Well managed ecosystems such as coral reefs, mangroves, forests and wetlands will play a vital role in reducing disaster risk from climate change and other natural hazards.
Bogor, Indonesia - 18 June 2014 – Over 70 experts, policymakers and practitioners from 30 countries came together and endorsed the role of ecosystems management in integrating disaster risk reduction (DRR) and climate change adaptation (CCA) and for guiding development policies in the 21st century. The Partnership for Environment and Disaster Risk Reduction (PEDRR), the Centre for Natural Resources and Development (CNRD), the Indonesian Institute of Sciences (LIPI) and the United Nations Office for REDD+ Coordination in Indonesia (UNORCID) organized a three-day International Science-Policy Workshop on Ecosystem-based DRR and CCA in Bogor, at the heart of the country’s most historical Botanical Gardens.
Disaster losses have risen substantially over the past few years. The year 2011 saw the highest economic losses in history, at USD 370 billion. These losses are expected to increase as climate change impacts intensify and development patterns expose more industrial assets and private properties.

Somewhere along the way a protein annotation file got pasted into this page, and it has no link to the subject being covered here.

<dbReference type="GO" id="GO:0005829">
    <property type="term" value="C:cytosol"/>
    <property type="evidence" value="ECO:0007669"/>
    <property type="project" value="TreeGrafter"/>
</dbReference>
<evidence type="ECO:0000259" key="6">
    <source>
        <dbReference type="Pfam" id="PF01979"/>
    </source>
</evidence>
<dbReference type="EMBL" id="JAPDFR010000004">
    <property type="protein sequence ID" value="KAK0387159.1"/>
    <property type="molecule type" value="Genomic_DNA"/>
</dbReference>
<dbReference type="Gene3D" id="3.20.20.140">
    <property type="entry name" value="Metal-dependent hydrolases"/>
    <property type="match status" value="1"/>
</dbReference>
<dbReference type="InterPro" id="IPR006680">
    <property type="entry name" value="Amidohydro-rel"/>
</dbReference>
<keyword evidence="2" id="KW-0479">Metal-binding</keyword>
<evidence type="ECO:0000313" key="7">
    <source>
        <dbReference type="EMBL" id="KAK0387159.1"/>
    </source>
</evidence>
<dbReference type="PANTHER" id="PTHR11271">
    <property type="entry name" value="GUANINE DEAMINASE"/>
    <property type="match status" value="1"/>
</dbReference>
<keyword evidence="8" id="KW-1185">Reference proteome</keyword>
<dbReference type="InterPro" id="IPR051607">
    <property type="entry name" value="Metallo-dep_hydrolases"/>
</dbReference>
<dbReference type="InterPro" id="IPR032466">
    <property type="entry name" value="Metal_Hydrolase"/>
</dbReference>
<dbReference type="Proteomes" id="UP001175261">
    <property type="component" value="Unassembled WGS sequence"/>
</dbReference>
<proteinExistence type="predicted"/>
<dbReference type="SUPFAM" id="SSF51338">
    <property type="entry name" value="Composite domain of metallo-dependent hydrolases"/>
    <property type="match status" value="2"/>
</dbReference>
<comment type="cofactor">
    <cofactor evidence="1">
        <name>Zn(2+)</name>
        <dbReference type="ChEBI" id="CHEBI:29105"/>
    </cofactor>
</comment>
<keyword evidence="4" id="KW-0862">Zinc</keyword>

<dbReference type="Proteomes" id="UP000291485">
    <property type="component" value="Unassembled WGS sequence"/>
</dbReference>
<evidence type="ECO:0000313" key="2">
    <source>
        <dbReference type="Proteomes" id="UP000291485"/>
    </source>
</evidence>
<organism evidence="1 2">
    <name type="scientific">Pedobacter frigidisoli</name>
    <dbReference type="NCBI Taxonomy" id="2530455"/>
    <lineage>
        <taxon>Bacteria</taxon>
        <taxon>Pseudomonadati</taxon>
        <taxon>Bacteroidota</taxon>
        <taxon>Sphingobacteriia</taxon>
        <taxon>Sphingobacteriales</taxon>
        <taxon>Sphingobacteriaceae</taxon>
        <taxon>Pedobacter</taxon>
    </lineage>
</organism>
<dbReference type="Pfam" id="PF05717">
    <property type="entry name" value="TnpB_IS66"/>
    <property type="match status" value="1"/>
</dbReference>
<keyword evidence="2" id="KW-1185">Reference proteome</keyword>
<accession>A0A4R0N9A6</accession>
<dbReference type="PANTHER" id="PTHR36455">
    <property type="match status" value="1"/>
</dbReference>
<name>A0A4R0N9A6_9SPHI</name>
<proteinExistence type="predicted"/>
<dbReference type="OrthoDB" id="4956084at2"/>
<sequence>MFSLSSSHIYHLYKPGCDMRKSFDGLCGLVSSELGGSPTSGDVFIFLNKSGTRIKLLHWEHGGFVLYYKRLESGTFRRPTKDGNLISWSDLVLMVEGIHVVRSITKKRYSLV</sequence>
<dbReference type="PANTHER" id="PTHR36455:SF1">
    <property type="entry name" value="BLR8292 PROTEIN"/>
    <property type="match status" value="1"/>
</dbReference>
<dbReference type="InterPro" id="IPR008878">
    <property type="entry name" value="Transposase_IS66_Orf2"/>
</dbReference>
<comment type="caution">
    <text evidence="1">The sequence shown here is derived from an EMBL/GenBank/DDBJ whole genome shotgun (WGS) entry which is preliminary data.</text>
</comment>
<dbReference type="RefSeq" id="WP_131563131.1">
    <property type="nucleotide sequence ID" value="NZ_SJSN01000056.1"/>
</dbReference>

This workshop comes at a time when many governments are seeking information, guidance and approaches that enable longer-term resilient planning, and at a milestone period when three major global policy agendas are currently under negotiations: the post-2015 global framework on disaster risk reduction (HFA-2), the post-2015 sustainable development agenda, and the post-2015 global climate change agreement.
“The current shifting climate and disaster policy landscape means that the discussions and outputs from this workshop could possibility inform the post-2015 policy agenda,” stated Fabrice Renaud of the United Nations University-Institute for Environment and Human Security. “The research needs identified by the workshop will have direct relevance to policy and decision-making.”